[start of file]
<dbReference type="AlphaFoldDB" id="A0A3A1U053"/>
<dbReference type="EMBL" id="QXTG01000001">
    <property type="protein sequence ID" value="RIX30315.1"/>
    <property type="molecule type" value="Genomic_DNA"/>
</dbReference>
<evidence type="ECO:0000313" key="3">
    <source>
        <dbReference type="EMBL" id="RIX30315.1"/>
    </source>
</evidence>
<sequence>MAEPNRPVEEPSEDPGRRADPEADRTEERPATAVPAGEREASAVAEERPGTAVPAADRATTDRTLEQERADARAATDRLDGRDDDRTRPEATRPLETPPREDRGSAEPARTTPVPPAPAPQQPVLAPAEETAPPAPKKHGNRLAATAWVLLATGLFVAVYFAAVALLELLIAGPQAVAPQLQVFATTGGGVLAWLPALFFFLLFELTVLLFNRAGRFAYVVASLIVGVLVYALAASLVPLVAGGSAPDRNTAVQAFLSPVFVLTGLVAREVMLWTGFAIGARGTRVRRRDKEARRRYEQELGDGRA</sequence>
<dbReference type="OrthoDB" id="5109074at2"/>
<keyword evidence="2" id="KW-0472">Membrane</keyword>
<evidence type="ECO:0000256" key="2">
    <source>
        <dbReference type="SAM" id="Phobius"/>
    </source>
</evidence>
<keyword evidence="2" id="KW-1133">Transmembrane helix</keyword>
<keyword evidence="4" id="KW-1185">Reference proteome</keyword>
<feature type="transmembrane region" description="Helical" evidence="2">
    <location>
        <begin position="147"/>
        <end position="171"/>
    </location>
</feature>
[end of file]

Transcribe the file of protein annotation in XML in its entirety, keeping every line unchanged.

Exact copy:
<dbReference type="AlphaFoldDB" id="A0A3A1U053"/>
<dbReference type="EMBL" id="QXTG01000001">
    <property type="protein sequence ID" value="RIX30315.1"/>
    <property type="molecule type" value="Genomic_DNA"/>
</dbReference>
<evidence type="ECO:0000313" key="3">
    <source>
        <dbReference type="EMBL" id="RIX30315.1"/>
    </source>
</evidence>
<sequence>MAEPNRPVEEPSEDPGRRADPEADRTEERPATAVPAGEREASAVAEERPGTAVPAADRATTDRTLEQERADARAATDRLDGRDDDRTRPEATRPLETPPREDRGSAEPARTTPVPPAPAPQQPVLAPAEETAPPAPKKHGNRLAATAWVLLATGLFVAVYFAAVALLELLIAGPQAVAPQLQVFATTGGGVLAWLPALFFFLLFELTVLLFNRAGRFAYVVASLIVGVLVYALAASLVPLVAGGSAPDRNTAVQAFLSPVFVLTGLVAREVMLWTGFAIGARGTRVRRRDKEARRRYEQELGDGRA</sequence>
<dbReference type="OrthoDB" id="5109074at2"/>
<keyword evidence="2" id="KW-0472">Membrane</keyword>
<evidence type="ECO:0000256" key="2">
    <source>
        <dbReference type="SAM" id="Phobius"/>
    </source>
</evidence>
<keyword evidence="2" id="KW-1133">Transmembrane helix</keyword>
<keyword evidence="4" id="KW-1185">Reference proteome</keyword>
<feature type="transmembrane region" description="Helical" evidence="2">
    <location>
        <begin position="147"/>
        <end position="171"/>
    </location>
</feature>